Ten years ago the website autostraddle.com came into existence. Ten years ago also happened to be my 18th year of living on planet earth and since I was there when Autostraddle was born, Autostraddle is forever my coming of age story, and a turning point in my life.
Before Autostraddle there was the Tegan and Sara forum where I stayed up until 3am on school nights chatting with people who were like me. Before Autostraddle there was a deep void of almost nothingness that needed to be filled.
When I was 14 years old, the word “bisexual” fluttered across my brain like a slow butterfly and I thought to myself, oh yeah. And instead of all the lights coming on, they all turned off and everything was dark, and I felt alone in a way I had never felt before. See, before I had realized this about myself, I had been able to convince myself that I wasn’t a lesbian, I liked the boys at my school, I was normal. I clung to that idea while desperately trying to fit in. But suddenly, I had admitted something to myself. I did like girls. And dare I even admit that I might like them more than boys?
Before Google there were these things called books and I was too afraid to read any of the ones I really needed. I was closeted and had no resources. Before Google there was MSN Messenger and AskJeeves and Myspace and LiveJournal and thank goodness for that but I’m still mad that kids these days get to Google the answers to their math homework.
I was in the dark for a few years.
I was helplessly, hopelessly in love with every girl I ever met, and even the ones I never had. I felt helplessly, hopelessly alone. I was out to one friend who accepted me, which was a relief. But I still felt disconnected from everyone else. All around me, kids were calling things gay. School is gay, math is gay, your mom is gay. I knew it wasn’t a good thing. Every day I asked myself, why me? Why do I feel this way? What is wrong with me? I tried dating a guy. I tried to convince myself that I could love him. I pictured us after university, getting married. That’s what I would do, to be normal, if I had to.
Before Autostraddle what it felt like was: I am the only gay person on this earth. I will always be alone.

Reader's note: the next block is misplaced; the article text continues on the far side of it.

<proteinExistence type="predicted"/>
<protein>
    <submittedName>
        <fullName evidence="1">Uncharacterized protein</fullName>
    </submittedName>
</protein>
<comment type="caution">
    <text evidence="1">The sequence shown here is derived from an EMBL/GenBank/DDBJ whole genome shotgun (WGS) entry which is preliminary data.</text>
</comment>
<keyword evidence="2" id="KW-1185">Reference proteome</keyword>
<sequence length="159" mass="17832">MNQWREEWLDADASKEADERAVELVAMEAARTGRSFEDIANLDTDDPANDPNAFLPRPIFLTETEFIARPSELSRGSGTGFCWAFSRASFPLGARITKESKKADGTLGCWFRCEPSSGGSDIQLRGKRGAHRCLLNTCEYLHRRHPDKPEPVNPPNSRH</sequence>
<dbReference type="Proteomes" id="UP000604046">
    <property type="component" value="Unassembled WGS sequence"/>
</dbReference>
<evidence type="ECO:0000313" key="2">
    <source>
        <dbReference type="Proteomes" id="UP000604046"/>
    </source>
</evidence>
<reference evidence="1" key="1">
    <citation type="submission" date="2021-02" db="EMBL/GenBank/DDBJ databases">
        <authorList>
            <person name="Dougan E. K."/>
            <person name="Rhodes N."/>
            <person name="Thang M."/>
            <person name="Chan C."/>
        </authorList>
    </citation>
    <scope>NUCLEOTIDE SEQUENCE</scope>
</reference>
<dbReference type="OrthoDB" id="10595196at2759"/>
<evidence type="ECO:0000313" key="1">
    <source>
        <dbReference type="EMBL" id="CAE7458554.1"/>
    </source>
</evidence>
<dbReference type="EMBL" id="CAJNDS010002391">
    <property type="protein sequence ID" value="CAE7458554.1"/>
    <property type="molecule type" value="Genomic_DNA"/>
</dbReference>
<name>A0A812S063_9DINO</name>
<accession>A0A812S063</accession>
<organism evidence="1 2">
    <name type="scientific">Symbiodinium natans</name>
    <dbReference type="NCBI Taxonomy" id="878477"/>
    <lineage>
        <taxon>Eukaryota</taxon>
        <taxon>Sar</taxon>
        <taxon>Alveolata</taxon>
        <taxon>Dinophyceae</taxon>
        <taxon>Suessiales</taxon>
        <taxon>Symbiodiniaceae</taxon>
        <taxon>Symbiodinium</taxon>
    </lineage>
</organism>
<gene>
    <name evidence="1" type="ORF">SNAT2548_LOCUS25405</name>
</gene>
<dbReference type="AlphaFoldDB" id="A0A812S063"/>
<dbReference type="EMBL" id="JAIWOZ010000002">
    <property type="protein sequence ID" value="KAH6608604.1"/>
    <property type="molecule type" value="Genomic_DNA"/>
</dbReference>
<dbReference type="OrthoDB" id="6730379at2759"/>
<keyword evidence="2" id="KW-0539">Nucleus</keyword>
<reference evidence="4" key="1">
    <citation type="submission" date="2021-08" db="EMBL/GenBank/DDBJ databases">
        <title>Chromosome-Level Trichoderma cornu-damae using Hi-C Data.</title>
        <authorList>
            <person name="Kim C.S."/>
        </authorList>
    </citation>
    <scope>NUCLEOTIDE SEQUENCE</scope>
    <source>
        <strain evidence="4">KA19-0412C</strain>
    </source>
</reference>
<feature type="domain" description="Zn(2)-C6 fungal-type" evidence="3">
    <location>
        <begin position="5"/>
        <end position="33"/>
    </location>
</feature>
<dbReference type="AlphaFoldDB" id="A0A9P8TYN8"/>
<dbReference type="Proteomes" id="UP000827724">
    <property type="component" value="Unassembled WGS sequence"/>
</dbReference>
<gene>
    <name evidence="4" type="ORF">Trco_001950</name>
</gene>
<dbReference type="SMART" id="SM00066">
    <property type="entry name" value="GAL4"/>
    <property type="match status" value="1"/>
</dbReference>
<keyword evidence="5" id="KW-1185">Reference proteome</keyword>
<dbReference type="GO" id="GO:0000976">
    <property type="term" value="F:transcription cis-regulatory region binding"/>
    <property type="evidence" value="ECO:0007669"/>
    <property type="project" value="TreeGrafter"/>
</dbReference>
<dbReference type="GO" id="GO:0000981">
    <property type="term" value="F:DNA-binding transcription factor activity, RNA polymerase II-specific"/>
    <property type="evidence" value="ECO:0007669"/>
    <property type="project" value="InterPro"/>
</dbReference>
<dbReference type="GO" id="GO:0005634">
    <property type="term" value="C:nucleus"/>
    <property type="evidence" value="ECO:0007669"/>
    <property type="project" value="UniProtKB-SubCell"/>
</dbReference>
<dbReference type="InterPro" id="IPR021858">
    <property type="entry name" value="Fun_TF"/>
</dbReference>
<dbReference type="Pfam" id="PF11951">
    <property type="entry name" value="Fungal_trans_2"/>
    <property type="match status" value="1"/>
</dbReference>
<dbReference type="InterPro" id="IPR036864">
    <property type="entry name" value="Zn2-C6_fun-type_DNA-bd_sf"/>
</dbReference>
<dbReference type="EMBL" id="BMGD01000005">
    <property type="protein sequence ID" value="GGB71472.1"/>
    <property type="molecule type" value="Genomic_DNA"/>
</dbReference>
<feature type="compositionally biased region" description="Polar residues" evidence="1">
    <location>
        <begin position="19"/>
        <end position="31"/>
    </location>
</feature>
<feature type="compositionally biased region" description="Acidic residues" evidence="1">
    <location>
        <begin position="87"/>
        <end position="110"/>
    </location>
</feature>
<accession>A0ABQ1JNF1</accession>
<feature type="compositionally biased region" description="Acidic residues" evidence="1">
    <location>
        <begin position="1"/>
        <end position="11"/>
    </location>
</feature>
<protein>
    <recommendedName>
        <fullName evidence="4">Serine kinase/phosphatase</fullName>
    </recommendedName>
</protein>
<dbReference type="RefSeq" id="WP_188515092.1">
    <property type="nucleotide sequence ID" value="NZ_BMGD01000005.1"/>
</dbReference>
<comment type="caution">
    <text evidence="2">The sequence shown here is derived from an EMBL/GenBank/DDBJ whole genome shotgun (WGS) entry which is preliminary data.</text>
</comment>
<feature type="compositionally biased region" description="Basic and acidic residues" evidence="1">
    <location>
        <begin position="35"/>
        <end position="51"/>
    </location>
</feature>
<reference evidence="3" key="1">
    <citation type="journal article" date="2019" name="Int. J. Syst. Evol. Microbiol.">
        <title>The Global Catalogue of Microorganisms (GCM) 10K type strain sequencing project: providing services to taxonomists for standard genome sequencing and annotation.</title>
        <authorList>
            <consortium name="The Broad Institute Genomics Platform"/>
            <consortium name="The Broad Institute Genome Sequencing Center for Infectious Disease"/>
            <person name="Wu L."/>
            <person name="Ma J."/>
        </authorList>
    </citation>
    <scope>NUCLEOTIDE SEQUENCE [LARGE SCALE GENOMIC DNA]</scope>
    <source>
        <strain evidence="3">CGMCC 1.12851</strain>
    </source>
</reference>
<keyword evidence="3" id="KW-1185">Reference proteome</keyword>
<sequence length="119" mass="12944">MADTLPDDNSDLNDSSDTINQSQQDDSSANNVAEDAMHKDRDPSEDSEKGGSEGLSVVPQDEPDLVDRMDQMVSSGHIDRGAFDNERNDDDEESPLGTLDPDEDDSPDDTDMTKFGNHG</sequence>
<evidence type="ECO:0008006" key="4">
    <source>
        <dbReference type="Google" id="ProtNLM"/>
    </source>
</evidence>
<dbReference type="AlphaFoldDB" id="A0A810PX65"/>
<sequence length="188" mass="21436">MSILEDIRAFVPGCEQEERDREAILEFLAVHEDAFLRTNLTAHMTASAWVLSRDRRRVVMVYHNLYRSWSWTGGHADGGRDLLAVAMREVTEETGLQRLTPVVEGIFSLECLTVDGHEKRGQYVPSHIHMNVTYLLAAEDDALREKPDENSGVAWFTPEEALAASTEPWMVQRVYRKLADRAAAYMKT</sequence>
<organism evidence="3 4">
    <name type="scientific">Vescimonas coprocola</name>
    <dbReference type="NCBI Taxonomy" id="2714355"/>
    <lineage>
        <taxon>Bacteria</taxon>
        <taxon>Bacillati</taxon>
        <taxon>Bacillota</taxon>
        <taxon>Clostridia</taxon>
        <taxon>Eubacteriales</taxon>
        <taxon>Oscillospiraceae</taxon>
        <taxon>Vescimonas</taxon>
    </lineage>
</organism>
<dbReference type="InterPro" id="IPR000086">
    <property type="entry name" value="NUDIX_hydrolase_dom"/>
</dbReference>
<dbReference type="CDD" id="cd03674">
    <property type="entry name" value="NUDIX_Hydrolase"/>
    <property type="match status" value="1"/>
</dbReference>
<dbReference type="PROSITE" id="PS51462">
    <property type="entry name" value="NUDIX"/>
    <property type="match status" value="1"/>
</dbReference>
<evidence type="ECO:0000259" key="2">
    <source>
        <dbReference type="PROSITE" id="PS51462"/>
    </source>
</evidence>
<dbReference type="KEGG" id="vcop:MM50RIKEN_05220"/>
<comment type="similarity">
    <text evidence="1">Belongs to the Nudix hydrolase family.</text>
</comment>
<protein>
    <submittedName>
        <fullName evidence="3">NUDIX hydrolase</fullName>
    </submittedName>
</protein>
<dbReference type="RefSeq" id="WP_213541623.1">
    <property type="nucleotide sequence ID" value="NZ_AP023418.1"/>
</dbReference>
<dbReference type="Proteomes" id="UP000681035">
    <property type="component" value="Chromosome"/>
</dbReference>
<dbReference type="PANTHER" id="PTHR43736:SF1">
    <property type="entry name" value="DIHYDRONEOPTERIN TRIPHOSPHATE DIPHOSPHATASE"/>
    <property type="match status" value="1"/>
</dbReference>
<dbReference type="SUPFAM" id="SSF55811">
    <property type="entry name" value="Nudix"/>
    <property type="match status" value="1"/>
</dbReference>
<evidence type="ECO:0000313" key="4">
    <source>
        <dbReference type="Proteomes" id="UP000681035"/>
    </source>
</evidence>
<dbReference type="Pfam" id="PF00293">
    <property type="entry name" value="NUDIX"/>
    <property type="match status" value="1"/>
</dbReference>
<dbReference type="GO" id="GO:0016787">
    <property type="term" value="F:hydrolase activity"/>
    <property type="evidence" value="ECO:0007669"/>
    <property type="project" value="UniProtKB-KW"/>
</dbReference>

When I was 16 years old, about a month before my 17th birthday, Tegan and Sara released their album The Con. Tegan and Sara were the first people who made me feel brave enough to be myself. Tegan and Sara gave me permission to be myself and cut my hair off and whisper in a very quiet voice, “I’m gay.” Through the Tegan and Sara forum I spent so much time chatting on, I met one of my very first queer friends from that internet that I would go on to meet in real life.
Before Autostraddle, I was alone, because I didn’t know that you existed. I didn’t know that there was a community of people outside the walls of my high school that loved me for the very thing that I was most ashamed of in my life.
Like many of you who have been here since the beginning, I found Riese through her blog and her L Word recaps. We exchanged some emails, and I still remember the very first one I received. She wrote something like, “do you live in NYC? You could be part of our friend group. We all met on the internet.” And I screamed inside holy fuck why am I 17 and living in Canada.
When Riese launched Autostraddle she put out a call for interns. I applied immediately, and since the only question in the interview was “what kind of chapstick do you use,” and I used Burt’s Bees so aggressively for so many years that I am now allergic to it, I was hired. It was easily one of the most exciting things to happen to me in my life. From there I eventually went to New York to meet the team for the first time, and to meet Riese, to whom I looked up to and basically wanted to be when I was older.
new york is big and small
sometimes i want to ask —
do you remember riese’s apartment on 125th i took the ACE from penn station late at night, every time, there was only one train to new york from montreal and it took all day.
i remember it
i remember it like i’m looking at a photograph.
every summer we were there for pride and then sometimes i came on my own to see riese and get stoned and die because i never wanted to go home.
i remember the first pride and i came home so proud i finally told my parents. there is nothing freer than being yourself.
i remember marching in washington and riese’s red sweater.
when i came home from new york i had a light and it was inside my heart and every year i went back and you [you] set it all on fire again.
and everywhere i went i was protected. i was never in the dark. i was alone but i was never really alone because autostraddle was there. in my emails. seriously, we never stopped gchatting.
eventually i had to leave [new york]. we all did. i can’t tell you though, what it really meant to be there, where it all began. you were the first women who loved me back. and i loved you, so, so much. i can’t tell you, though, what it meant to be 18, 19 years old sleeping on an air mattress in riese’s living room or drunk outside mason dixon after i’d snuck inside with a fake id. do you remember that party? i still have the coasters. well, that place is closed now. i didn’t ride the bull. my heart was already exploding.
from my blog july 2, 2009:
My heart feels so much right now. I remember walking in — no, that’s inaccurate, diving is right — diving in because this couldn’t be something I was scared of. I wouldn’t allow myself to dip my feet in while everyone else got wet.
Look at everybody. Four on the couch, one on the floor. One on a chair. I was the fifth on the steps. One moving around everywhere. I don’t know if this is right but look at everybody. Everybody is so pretty. My eyes, wide, wide, wide, soaking everything in. Dear brain, promise me you’ll never forget this.
I never want to let this go.